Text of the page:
Don’t hang up on AT&T over Motricity charges
Published: June 7, 2011
Time posted: 10:23 am
Dear Mr. Berko: AT&T keeps billing me $9.99 per month for a service called Motricity, and I don’t know what it is and never ordered it.
And when I call to complain, I’m put on hold, so I sent two letters, but they did not answer. When I finally did get in touch on the phone, they insisted I ordered Motricity but refunded two months of the eight months I paid.
How can they let another company put their charges on my private phone bill? I got so mad I canceled my cell service, and I intend to sell my 350 shares of AT&T as soon as I get the next dividend. So could you recommend some business development company stocks that pay more than 9 percent that you did not cover in your recent columns? –F.M., Troy, Mich.
Dear F.M.: Your email is the umpteenth I’ve received in the past few months about AT&T/Motricity.
Motricity is a browser scam conceived by some creative management types at AT&T and a Norwegian hi-tech company called Opera Software.
AT&T gives Opera Software your private cell number, to which Opera charges AT&T $9.99 each month. AT&T then sends you a statement with Opera’s $9.99 fee clearly concealed among the confounding lists of surcharges, fees, taxes and other blather. After you pay the bill, AT&T sends Opera $6.99 and keeps $3.
Most folks don’t understand their cell phone bills, so they just pay and forget it. But when a customer rings AT&T to question that charge, he is forced to hold the line for what seems like hours waiting for a representative to answer. And most subscribers decide it ain’t worth the wait.
What a sweet deal for AT&T (T, 52-week high of $31.94 as of May 3) because that $3 every month times a few million subscribers is pure profit. But I like AT&T, I like the 5.5 percent dividend, which might be increased this year, and I like its growth potential. Detest AT&T all you want, but I recommend you keep your stock.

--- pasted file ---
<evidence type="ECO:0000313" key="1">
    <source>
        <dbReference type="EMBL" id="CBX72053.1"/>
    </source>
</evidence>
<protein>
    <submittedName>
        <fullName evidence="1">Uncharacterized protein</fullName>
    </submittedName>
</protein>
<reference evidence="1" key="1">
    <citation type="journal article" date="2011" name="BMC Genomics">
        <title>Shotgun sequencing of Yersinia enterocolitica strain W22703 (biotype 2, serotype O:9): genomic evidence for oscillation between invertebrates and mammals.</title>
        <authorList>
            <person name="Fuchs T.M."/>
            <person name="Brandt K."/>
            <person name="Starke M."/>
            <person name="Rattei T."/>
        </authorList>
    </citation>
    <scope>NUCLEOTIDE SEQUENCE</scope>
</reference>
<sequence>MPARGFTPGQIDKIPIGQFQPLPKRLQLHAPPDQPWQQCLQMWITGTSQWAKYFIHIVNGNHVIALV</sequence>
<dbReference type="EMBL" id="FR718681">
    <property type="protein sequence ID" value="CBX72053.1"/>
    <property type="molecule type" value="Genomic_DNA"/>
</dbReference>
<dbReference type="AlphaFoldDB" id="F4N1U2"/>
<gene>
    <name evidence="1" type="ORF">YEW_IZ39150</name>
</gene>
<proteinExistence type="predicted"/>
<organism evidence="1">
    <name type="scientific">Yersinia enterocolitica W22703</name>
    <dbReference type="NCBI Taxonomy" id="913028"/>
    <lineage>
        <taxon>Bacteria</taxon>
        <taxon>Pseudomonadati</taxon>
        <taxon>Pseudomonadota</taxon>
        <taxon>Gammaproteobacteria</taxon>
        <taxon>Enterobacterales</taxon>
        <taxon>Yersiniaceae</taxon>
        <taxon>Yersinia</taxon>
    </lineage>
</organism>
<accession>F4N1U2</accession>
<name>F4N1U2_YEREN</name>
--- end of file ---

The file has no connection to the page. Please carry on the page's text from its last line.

AT&T knows it done wrong and might eventually pay a multimillion-dollar fine to the Federal Communications Commission, but that fine will be niggardly compared with the hundreds of millions they collected. This is capitalism at its finest. The public be damned.
Gouging the consumer has become an important profit center among many large American companies who employ clever marketing people to scheme up new ideas. The airlines, the health insurance industry, the brokerage industry, the drug industry and the banking industry are a few examples of corporate America’s contempt for the public good.
The business development company designation is usually specific to public companies that invest in small- to medium-size businesses hoping their stakes will increase in value as that company prospers. A BDC will also loan money, arrange mezzanine financing, provide capital to finance acquisitions and offers consulting expertise all for a fee. BDCs are unique companies because small investors can now buy shares in the open market and participate in the formerly difficult-to-access world of venture capital.
Glimpse Triangle Capital (TCAP, 52-week high of $20.97 as of Dec. 7) is on track to earn $1.66 this year and $1.48 in 2012. The current $1.68 dividend yields 9.4 percent, is essentially 90 percent nontaxable and might be increased this year. TCAP has seasoned and superb management.
Then gander Medley Capital (MCC, 52-week high of $12.50 as of Jan. 26), which came public last January. MCC has offices in New York, San Francisco and Hong Kong. MCC expects to earn 40 cents this year and $1.27 next year but is too new to pay a dividend. But I think its potential dividends should be generous.
Please address your financial questions to Malcolm Berko, P.O. Box 8303, Largo, FL 33775 or e-mail him at email@example.com